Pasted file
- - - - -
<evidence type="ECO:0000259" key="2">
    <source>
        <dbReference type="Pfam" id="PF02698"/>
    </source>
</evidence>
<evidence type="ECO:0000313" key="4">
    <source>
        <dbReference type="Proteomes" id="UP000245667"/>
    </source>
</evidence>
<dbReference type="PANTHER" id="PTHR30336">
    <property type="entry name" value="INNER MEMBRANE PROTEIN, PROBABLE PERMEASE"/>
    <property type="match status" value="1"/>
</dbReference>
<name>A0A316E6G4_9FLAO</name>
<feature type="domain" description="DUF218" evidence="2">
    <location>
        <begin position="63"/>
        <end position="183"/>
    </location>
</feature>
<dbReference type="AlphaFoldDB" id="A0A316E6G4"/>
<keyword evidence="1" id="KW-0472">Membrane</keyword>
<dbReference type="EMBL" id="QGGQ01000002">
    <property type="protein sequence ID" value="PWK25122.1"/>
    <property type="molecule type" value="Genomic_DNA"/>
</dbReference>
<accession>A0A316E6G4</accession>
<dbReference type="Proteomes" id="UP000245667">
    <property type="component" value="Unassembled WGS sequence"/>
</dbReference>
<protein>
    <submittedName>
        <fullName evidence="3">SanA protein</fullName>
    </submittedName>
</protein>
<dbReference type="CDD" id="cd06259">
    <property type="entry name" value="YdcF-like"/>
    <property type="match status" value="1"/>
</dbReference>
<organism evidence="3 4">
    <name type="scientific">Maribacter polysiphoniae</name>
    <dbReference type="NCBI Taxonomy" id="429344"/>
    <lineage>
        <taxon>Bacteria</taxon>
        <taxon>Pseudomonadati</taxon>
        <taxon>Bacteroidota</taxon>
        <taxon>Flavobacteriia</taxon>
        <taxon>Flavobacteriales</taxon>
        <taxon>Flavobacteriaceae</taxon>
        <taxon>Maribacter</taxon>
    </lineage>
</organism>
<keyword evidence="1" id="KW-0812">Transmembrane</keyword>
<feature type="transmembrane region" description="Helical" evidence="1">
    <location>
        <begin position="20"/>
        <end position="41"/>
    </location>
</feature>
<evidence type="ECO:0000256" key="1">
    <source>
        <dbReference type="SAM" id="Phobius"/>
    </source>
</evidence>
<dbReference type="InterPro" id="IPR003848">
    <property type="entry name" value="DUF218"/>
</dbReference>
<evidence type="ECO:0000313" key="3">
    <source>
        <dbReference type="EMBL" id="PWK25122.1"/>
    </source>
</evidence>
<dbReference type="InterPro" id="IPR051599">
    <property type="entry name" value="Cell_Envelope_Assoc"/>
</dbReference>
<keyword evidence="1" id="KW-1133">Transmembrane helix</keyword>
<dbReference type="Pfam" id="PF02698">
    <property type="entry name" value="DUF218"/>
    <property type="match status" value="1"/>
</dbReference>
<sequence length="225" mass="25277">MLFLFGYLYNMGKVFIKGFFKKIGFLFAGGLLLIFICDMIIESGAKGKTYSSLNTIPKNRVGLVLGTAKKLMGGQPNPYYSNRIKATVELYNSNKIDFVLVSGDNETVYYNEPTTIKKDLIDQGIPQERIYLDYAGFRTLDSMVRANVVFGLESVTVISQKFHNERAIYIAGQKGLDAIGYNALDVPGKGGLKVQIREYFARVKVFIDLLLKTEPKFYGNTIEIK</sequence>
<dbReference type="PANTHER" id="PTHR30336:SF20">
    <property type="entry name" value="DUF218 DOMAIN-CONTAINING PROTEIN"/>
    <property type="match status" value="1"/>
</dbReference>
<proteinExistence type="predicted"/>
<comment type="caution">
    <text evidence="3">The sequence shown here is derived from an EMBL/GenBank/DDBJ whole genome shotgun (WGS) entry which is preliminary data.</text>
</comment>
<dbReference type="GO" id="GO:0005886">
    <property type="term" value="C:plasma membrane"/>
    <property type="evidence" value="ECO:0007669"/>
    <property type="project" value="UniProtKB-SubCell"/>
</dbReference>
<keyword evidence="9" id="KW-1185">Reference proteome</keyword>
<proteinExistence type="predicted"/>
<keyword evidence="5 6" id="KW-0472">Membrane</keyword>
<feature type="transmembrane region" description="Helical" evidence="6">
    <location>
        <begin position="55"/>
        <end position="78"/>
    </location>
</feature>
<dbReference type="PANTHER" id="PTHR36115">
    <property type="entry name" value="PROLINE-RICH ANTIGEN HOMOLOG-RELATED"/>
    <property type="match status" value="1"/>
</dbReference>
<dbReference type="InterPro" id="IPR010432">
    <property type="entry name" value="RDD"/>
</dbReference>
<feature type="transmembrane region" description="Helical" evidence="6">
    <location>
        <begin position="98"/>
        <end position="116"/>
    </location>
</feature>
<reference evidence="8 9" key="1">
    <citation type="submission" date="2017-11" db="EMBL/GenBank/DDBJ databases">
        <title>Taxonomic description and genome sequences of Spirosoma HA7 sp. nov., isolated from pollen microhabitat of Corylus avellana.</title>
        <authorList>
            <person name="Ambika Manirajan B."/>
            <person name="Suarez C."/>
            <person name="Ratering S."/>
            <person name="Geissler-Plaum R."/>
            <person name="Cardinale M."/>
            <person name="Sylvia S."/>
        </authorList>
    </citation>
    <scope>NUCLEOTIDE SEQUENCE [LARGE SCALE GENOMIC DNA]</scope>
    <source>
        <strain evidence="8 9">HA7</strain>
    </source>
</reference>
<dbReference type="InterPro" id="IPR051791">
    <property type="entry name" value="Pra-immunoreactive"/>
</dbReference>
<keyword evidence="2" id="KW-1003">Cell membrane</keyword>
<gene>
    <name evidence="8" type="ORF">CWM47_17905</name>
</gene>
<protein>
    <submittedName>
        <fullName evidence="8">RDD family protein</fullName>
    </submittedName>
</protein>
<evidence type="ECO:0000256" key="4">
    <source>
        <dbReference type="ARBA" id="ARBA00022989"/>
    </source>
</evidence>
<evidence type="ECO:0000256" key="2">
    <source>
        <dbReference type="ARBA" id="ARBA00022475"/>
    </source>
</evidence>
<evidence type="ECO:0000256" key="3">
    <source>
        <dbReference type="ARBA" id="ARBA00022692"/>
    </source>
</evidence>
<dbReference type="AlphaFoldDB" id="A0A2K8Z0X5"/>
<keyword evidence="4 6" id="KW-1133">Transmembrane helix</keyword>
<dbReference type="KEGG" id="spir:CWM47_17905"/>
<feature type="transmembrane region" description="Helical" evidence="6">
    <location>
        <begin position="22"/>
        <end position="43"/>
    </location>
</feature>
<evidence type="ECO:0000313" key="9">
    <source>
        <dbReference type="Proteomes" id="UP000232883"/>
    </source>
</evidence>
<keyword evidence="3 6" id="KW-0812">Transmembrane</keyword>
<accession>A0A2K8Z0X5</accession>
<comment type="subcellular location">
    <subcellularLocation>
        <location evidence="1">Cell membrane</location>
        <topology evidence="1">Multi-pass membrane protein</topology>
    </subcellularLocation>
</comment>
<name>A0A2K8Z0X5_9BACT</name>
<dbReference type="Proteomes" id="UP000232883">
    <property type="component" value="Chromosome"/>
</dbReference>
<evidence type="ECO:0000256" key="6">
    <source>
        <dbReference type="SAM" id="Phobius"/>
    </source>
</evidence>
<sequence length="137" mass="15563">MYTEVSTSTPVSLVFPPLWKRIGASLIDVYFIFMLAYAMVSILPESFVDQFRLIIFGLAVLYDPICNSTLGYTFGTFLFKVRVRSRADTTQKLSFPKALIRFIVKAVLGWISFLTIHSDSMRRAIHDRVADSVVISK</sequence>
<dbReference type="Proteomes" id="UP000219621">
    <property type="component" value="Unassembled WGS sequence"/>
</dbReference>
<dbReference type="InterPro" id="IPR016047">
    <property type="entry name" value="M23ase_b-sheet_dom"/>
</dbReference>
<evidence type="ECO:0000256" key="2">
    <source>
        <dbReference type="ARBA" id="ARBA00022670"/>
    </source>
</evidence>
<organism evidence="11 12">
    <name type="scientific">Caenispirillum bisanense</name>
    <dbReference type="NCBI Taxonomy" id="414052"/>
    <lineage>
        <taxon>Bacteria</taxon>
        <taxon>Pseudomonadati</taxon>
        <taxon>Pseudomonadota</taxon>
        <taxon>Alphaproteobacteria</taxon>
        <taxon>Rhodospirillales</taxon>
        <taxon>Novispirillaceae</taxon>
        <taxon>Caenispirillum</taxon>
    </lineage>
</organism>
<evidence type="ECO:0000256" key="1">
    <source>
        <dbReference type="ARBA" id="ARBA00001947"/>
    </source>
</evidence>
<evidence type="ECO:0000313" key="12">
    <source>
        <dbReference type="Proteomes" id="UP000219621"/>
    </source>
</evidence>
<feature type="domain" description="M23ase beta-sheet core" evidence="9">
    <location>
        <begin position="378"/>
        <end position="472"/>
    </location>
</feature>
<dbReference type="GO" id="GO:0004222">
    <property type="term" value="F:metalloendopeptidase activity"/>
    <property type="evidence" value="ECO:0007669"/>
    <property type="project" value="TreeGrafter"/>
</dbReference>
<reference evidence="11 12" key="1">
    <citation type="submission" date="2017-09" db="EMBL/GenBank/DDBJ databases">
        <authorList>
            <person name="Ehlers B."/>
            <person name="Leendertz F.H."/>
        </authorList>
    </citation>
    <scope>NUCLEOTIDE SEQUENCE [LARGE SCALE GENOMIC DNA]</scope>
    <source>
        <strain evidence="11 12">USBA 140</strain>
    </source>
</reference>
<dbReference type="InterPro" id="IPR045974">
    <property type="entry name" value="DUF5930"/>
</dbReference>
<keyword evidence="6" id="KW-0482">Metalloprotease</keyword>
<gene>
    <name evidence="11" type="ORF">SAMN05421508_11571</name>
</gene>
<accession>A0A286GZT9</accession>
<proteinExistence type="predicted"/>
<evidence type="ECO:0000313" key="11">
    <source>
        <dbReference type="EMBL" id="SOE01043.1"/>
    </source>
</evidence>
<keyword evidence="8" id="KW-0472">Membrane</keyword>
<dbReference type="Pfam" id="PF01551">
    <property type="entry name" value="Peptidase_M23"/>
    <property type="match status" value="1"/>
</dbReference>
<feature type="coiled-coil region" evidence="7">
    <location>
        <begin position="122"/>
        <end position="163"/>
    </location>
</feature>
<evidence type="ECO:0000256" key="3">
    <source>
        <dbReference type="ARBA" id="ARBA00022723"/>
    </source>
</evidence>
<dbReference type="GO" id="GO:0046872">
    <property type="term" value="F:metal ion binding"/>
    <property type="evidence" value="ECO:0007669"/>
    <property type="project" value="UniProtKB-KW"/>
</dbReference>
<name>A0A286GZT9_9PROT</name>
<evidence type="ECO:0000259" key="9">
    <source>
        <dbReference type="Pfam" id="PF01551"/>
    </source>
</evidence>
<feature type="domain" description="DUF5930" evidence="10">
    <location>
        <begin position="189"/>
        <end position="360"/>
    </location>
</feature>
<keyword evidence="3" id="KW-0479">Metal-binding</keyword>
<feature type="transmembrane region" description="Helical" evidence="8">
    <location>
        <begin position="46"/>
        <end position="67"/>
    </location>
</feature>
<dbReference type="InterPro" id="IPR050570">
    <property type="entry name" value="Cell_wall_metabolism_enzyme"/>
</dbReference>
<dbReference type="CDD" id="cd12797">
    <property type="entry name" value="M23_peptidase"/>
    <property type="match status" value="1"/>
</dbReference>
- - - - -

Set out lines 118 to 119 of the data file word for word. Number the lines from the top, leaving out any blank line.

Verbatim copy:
<reference evidence="8 9" key="1">
    <citation type="submission" date="2017-11" db="EMBL/GenBank/DDBJ databases">